Olongapo – Subic Bay – Philippines – 72

I hear tell that this area underwent quite the transformation. It’s now a Worldwide Tourist Destination. Resorts. Glorious beaches. A special place in Paradise.

I knew it in a much different era, in another time, almost like living in the old west – Filipino style.

Heading for Subic Bay signaled the end of my 68 day tour of duty on the gun crew. Finally, a break. The first time we pulled into Subic Bay was a memorable event. There was a ship there that had suffered a lot of damage from an attack. Its hull and decks scorched from the fire, metal twisted by the heat. This was the real thing.

We had the usual lectures, but we couldn’t believe we were getting the “Loose Lips Sink Ships” routine. We didn’t even know what we were doing there, let along give anything anyway. lol But we developed our “cover stories” anyway. We made jokes that if we all had the SAME information “they” might take it seriously. We all signed onto the roster of the USS NeverSail, with its imaginary compliment of Navy and Marine personnel.

I hadn’t gotten half way through the first block of Olongapo before I’d been asked at least a half dozen times what ship I was from. Unbelieveable! Oh yeah, those girls were VERY interested in how many Marines were on my ship and what kind of ship it was. I could NOT believe how bold and straightforward they were. I thought information gathering was supposed to be subtle.

But I get ahead of myself.

In order to even GET to Olongapo, you needed to leave the Naval Base at Subic Bay. There was a bridge, right at the main gate, that lead across the river to Olongapo. And conveniently, right next to the main gate was the bank! Gotta get some local currency.

The inside of the bank looked just like every other bank with one notable exception, the bank guard. You may erase the image in your head of an old man in a uniform with a mothballed revolver. Replace it with a BIG burly guy with a sawed off pump shotgun with a bandolier of shotgun shells draped across his chest! They must take security here very seriously.

With money in hand, we exit the base and onto the bridge (quickly putting out money away) I have NO idea what the name of the river IS, but back THEN it was called “shit river”. It served as the main drainage for the cities waste. IN the river were kids, lots of kids. They are calling for us to toss them coins. If they couldn’t manage to actually catch it, they would disappear under the surface and come up with the coin in their hands or even their teeth. I remember this one kid was eating an ice cream cone (probably from his collected wealth). He still managed to dive down and come up with the coin in his other hand! And then went back to eating his ice cream cone.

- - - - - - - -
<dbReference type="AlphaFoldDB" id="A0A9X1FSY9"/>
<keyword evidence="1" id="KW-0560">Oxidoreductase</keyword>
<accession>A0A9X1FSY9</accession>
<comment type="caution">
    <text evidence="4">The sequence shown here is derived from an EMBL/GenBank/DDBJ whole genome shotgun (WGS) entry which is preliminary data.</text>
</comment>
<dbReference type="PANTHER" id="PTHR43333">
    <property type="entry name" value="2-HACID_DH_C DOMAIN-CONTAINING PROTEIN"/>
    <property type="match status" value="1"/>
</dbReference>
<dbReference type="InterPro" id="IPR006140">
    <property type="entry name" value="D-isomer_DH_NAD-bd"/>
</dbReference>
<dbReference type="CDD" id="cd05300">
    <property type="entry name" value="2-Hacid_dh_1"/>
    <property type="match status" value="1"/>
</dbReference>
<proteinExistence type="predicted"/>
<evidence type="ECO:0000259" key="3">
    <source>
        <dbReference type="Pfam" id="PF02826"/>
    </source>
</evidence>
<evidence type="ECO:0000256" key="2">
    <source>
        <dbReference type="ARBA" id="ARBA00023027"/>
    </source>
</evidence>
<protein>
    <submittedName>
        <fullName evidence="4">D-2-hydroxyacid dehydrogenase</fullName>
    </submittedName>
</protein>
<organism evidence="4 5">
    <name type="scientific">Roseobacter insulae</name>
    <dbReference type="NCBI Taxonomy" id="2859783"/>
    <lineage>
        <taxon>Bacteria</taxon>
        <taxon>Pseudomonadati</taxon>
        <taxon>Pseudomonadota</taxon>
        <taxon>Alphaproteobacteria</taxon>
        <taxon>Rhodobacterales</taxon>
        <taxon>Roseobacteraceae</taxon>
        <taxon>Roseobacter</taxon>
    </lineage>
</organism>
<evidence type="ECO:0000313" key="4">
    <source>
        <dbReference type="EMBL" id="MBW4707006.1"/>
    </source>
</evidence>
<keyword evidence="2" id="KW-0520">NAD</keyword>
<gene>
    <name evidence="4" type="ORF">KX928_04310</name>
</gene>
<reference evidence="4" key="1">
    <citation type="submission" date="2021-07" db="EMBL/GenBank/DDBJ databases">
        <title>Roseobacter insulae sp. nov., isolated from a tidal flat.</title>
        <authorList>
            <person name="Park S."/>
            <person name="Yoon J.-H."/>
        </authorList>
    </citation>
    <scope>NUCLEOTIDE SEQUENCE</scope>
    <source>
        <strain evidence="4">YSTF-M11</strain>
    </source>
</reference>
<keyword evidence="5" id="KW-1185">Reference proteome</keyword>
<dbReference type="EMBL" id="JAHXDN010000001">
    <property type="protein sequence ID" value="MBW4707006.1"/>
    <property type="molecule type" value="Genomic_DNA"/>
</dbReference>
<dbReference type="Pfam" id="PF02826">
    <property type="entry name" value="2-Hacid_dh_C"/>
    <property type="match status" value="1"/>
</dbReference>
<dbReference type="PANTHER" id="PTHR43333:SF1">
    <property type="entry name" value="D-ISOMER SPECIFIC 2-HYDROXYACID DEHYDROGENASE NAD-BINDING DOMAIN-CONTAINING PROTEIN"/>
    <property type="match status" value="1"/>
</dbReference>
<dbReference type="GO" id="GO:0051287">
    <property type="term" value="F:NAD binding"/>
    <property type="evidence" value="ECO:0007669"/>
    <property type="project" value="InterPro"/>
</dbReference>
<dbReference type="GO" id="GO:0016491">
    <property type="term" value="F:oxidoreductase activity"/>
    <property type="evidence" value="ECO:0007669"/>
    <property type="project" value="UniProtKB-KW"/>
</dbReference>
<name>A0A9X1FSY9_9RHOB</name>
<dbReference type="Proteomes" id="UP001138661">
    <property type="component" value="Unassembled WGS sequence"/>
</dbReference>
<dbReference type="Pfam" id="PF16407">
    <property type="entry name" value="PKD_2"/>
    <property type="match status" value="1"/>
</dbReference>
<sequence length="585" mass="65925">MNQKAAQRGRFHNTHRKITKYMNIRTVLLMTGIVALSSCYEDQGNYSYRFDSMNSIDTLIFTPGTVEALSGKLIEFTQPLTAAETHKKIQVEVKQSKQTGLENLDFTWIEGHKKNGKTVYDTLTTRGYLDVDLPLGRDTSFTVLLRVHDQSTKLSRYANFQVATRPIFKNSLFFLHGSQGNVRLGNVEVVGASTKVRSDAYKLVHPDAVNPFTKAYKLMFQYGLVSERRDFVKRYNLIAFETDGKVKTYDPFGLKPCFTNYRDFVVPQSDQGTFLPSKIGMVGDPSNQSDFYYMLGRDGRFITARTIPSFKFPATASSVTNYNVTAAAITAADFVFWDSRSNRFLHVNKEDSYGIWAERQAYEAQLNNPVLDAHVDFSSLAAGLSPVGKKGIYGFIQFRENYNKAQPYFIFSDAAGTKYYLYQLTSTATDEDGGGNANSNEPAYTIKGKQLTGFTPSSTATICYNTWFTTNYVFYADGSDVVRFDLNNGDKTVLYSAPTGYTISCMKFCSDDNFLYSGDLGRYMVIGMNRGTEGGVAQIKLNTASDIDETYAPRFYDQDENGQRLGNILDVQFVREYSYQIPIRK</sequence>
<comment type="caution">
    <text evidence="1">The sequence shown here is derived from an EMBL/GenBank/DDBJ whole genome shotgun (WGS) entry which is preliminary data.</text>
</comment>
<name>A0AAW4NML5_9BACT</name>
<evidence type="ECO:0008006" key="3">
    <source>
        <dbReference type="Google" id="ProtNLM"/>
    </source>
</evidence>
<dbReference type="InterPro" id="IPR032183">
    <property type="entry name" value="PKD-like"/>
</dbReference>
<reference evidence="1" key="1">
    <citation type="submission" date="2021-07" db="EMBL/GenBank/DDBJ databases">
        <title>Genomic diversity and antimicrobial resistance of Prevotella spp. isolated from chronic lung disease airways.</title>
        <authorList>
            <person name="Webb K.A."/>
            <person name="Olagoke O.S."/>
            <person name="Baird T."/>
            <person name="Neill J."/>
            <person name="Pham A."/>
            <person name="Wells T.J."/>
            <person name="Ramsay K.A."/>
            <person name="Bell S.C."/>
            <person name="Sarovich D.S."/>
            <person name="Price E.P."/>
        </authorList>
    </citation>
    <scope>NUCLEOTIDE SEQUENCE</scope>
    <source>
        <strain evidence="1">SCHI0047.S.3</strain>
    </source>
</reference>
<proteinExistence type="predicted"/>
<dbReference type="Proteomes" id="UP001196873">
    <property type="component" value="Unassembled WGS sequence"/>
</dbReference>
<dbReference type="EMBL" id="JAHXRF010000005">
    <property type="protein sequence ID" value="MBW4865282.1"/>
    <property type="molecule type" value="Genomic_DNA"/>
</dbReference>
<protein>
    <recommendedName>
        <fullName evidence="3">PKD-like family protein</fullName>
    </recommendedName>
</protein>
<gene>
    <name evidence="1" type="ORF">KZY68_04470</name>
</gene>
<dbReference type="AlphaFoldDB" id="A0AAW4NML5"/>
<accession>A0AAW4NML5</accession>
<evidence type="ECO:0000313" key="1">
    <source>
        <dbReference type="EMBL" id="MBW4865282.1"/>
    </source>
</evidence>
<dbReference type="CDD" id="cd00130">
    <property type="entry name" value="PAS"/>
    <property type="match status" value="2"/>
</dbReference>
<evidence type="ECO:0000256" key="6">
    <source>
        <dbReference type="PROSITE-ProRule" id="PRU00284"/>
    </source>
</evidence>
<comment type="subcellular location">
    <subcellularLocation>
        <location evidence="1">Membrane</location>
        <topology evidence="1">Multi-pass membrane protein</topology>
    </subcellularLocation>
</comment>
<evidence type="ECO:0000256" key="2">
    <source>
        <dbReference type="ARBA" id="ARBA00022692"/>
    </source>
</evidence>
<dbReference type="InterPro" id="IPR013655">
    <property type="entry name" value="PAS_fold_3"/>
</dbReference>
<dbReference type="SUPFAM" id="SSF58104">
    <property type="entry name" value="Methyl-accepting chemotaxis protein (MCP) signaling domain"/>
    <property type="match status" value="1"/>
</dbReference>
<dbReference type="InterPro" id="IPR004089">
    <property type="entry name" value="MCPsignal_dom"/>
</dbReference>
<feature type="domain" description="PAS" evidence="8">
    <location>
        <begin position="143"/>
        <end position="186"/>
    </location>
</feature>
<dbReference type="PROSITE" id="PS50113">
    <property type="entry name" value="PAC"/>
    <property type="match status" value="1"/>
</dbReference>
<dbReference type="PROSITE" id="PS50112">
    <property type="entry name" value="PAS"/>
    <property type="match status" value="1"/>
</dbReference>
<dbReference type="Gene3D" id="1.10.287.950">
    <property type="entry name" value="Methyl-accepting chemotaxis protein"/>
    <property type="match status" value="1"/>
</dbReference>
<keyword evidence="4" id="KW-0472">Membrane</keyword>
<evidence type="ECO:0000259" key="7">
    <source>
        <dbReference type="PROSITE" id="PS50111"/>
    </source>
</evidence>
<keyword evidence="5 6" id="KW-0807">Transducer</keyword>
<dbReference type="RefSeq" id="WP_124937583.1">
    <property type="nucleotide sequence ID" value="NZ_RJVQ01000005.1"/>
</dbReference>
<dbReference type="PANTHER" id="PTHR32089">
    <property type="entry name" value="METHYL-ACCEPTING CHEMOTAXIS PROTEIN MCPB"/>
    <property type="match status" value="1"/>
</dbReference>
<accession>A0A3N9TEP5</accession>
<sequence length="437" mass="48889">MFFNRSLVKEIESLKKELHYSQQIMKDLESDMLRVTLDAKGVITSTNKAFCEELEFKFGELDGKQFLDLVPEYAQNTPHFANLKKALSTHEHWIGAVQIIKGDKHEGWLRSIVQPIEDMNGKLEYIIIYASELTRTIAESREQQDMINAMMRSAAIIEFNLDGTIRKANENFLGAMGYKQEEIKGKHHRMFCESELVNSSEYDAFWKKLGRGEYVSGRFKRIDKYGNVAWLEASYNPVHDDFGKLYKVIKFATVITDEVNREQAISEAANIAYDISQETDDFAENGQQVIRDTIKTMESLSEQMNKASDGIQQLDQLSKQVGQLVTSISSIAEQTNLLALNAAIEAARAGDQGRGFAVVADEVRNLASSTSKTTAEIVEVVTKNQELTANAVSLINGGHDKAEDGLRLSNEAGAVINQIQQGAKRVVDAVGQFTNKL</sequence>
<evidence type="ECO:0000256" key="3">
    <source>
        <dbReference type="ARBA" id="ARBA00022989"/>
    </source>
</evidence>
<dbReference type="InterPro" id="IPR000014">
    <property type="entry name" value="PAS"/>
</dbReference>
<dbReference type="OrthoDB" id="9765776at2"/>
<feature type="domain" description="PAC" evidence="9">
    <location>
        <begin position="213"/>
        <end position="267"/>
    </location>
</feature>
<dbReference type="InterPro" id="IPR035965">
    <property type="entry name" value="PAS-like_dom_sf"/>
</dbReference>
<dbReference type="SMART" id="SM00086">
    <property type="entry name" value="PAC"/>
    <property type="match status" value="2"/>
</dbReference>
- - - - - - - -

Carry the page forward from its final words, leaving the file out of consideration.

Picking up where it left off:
It is an amazing place of sights and sounds. Ttreet vendors hawking “chicken on a stick” which was more likely monkey on a stick. Every square inch of “store front” was in use, if not by the store owner, then by street vendors or beggars. Every bar had an armed guard at their door, their weapons plainly visible. People pushed along dirty crowded streets. Brightly decorated Jeepneys are the only traffic. At the Fire Station the guard had a Thompson submachine gun, with magazines taped back to back.

The main street ends where another road intersects. We were warned not to go left (there’s even places a Marine doesn’t want to go) and that to the right was just natives (which wasn’t all that safe either) So, pretty much, we had the run of main street. Up and down that street was every conceivable enterprise to part a man from his money as quickly as possible.

I got one of those massages where the lady walks on your back. They had pipes running above for stability. She would just hold on to the pipe over her head while she was walking on my back. It actually eased MY mind. I was afraid I would twitch or something that she would fall down. And to tell the truth I am certain that I am feeling better than any of my other friends. Well, most of them anyway.

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